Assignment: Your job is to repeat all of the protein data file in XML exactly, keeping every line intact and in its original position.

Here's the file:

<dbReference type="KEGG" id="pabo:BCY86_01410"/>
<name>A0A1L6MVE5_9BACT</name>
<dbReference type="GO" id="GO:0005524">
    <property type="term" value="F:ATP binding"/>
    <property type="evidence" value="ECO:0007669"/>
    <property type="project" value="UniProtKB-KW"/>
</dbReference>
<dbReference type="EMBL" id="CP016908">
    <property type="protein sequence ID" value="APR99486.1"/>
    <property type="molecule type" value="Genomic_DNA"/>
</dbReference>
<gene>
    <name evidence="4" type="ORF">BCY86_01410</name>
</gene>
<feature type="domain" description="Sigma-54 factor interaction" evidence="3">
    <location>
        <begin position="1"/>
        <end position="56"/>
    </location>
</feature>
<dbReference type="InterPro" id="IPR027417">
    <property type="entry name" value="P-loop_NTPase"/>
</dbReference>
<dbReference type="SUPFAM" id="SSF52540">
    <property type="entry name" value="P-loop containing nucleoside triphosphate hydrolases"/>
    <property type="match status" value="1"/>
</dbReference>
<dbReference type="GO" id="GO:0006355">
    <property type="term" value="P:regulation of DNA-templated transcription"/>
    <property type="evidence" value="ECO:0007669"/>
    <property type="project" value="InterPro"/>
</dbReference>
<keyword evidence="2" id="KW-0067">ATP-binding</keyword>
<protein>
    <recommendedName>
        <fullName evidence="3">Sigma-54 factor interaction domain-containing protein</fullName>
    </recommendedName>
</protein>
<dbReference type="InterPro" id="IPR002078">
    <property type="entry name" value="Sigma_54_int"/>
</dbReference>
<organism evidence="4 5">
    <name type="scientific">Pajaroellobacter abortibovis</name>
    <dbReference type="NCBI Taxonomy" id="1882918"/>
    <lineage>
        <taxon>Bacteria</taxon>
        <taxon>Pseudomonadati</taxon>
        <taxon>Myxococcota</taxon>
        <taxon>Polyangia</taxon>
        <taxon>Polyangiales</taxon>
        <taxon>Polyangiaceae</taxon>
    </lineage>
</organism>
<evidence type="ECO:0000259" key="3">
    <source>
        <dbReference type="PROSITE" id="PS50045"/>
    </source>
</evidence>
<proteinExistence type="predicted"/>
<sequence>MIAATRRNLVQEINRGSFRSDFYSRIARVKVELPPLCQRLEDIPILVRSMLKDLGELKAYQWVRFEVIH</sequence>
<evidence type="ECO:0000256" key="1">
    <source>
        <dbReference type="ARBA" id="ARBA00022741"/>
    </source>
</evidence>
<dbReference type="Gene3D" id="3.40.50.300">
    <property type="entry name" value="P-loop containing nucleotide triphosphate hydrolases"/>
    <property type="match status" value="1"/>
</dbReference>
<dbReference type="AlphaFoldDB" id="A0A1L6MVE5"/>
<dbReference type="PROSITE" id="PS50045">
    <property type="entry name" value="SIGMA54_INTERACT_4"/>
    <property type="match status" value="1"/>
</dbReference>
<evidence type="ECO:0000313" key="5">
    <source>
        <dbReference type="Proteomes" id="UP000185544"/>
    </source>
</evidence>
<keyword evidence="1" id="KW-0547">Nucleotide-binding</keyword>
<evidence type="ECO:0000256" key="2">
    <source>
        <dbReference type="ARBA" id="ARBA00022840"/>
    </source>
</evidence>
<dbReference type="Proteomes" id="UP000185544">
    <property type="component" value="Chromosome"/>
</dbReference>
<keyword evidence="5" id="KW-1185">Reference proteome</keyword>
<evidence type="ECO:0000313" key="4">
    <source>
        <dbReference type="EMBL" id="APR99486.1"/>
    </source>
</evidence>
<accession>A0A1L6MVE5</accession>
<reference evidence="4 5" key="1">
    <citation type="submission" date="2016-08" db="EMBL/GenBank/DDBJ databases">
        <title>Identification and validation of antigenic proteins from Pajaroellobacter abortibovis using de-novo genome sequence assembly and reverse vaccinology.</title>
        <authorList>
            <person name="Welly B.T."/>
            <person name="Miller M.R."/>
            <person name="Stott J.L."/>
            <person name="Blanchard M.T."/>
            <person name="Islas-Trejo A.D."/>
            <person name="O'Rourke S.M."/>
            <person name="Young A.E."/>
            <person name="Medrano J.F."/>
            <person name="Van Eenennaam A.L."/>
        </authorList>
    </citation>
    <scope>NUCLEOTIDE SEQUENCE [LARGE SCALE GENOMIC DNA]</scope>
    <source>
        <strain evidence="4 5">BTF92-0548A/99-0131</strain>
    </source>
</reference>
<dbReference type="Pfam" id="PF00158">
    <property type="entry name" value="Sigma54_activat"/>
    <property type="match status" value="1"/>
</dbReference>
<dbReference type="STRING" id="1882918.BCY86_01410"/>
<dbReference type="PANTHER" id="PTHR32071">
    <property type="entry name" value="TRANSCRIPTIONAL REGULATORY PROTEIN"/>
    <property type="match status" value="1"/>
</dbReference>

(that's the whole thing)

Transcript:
<dbReference type="KEGG" id="pabo:BCY86_01410"/>
<name>A0A1L6MVE5_9BACT</name>
<dbReference type="GO" id="GO:0005524">
    <property type="term" value="F:ATP binding"/>
    <property type="evidence" value="ECO:0007669"/>
    <property type="project" value="UniProtKB-KW"/>
</dbReference>
<dbReference type="EMBL" id="CP016908">
    <property type="protein sequence ID" value="APR99486.1"/>
    <property type="molecule type" value="Genomic_DNA"/>
</dbReference>
<gene>
    <name evidence="4" type="ORF">BCY86_01410</name>
</gene>
<feature type="domain" description="Sigma-54 factor interaction" evidence="3">
    <location>
        <begin position="1"/>
        <end position="56"/>
    </location>
</feature>
<dbReference type="InterPro" id="IPR027417">
    <property type="entry name" value="P-loop_NTPase"/>
</dbReference>
<dbReference type="SUPFAM" id="SSF52540">
    <property type="entry name" value="P-loop containing nucleoside triphosphate hydrolases"/>
    <property type="match status" value="1"/>
</dbReference>
<dbReference type="GO" id="GO:0006355">
    <property type="term" value="P:regulation of DNA-templated transcription"/>
    <property type="evidence" value="ECO:0007669"/>
    <property type="project" value="InterPro"/>
</dbReference>
<keyword evidence="2" id="KW-0067">ATP-binding</keyword>
<protein>
    <recommendedName>
        <fullName evidence="3">Sigma-54 factor interaction domain-containing protein</fullName>
    </recommendedName>
</protein>
<dbReference type="InterPro" id="IPR002078">
    <property type="entry name" value="Sigma_54_int"/>
</dbReference>
<organism evidence="4 5">
    <name type="scientific">Pajaroellobacter abortibovis</name>
    <dbReference type="NCBI Taxonomy" id="1882918"/>
    <lineage>
        <taxon>Bacteria</taxon>
        <taxon>Pseudomonadati</taxon>
        <taxon>Myxococcota</taxon>
        <taxon>Polyangia</taxon>
        <taxon>Polyangiales</taxon>
        <taxon>Polyangiaceae</taxon>
    </lineage>
</organism>
<evidence type="ECO:0000259" key="3">
    <source>
        <dbReference type="PROSITE" id="PS50045"/>
    </source>
</evidence>
<proteinExistence type="predicted"/>
<sequence>MIAATRRNLVQEINRGSFRSDFYSRIARVKVELPPLCQRLEDIPILVRSMLKDLGELKAYQWVRFEVIH</sequence>
<evidence type="ECO:0000256" key="1">
    <source>
        <dbReference type="ARBA" id="ARBA00022741"/>
    </source>
</evidence>
<dbReference type="Gene3D" id="3.40.50.300">
    <property type="entry name" value="P-loop containing nucleotide triphosphate hydrolases"/>
    <property type="match status" value="1"/>
</dbReference>
<dbReference type="AlphaFoldDB" id="A0A1L6MVE5"/>
<dbReference type="PROSITE" id="PS50045">
    <property type="entry name" value="SIGMA54_INTERACT_4"/>
    <property type="match status" value="1"/>
</dbReference>
<evidence type="ECO:0000313" key="5">
    <source>
        <dbReference type="Proteomes" id="UP000185544"/>
    </source>
</evidence>
<keyword evidence="1" id="KW-0547">Nucleotide-binding</keyword>
<evidence type="ECO:0000256" key="2">
    <source>
        <dbReference type="ARBA" id="ARBA00022840"/>
    </source>
</evidence>
<dbReference type="Proteomes" id="UP000185544">
    <property type="component" value="Chromosome"/>
</dbReference>
<keyword evidence="5" id="KW-1185">Reference proteome</keyword>
<evidence type="ECO:0000313" key="4">
    <source>
        <dbReference type="EMBL" id="APR99486.1"/>
    </source>
</evidence>
<accession>A0A1L6MVE5</accession>
<reference evidence="4 5" key="1">
    <citation type="submission" date="2016-08" db="EMBL/GenBank/DDBJ databases">
        <title>Identification and validation of antigenic proteins from Pajaroellobacter abortibovis using de-novo genome sequence assembly and reverse vaccinology.</title>
        <authorList>
            <person name="Welly B.T."/>
            <person name="Miller M.R."/>
            <person name="Stott J.L."/>
            <person name="Blanchard M.T."/>
            <person name="Islas-Trejo A.D."/>
            <person name="O'Rourke S.M."/>
            <person name="Young A.E."/>
            <person name="Medrano J.F."/>
            <person name="Van Eenennaam A.L."/>
        </authorList>
    </citation>
    <scope>NUCLEOTIDE SEQUENCE [LARGE SCALE GENOMIC DNA]</scope>
    <source>
        <strain evidence="4 5">BTF92-0548A/99-0131</strain>
    </source>
</reference>
<dbReference type="Pfam" id="PF00158">
    <property type="entry name" value="Sigma54_activat"/>
    <property type="match status" value="1"/>
</dbReference>
<dbReference type="STRING" id="1882918.BCY86_01410"/>
<dbReference type="PANTHER" id="PTHR32071">
    <property type="entry name" value="TRANSCRIPTIONAL REGULATORY PROTEIN"/>
    <property type="match status" value="1"/>
</dbReference>